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Proud flesh in horses

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    This article has been edited and approved by Karen Coumbe MRCVS, H&H’s veterinary advisor since 1991.
  • While most minor wounds heal with just basic first aid, horses can have complications particularly with wounds on the lower parts of the limbs. It is not unusual for wound healing to be delayed by the development of large fleshy outgrowths known as proud flesh or more properly described as exuberant granulation tissue. Once proud flesh has developed a wound is unable to heal as effectively in the normal manner and frequently special treatments, including minor surgical procedures are required to remove the excess tissue.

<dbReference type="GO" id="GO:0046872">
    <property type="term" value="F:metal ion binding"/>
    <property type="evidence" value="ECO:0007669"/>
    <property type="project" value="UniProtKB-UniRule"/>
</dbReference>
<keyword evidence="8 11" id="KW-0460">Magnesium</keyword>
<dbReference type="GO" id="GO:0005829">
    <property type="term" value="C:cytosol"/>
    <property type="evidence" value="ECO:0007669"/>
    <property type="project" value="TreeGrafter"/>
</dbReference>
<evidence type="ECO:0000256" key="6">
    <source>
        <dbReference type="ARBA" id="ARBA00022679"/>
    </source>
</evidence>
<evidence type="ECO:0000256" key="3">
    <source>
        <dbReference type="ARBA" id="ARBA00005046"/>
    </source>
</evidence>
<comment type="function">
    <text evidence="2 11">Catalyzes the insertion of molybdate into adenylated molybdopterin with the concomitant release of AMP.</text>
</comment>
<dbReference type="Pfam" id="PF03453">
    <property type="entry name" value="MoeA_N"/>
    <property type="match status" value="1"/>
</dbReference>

Proud flesh: normal wound healing | why proud flesh forms | treatment | skin grafts | prevention

    How a wound heals

    As a wound heals, healing tissue provides a base upon which new skin surface cells are supported as they fill in across the wound to provide a healed surface (surface epidermal migration). Normal healing tissue looks red-pink in colour and has a flat surface.

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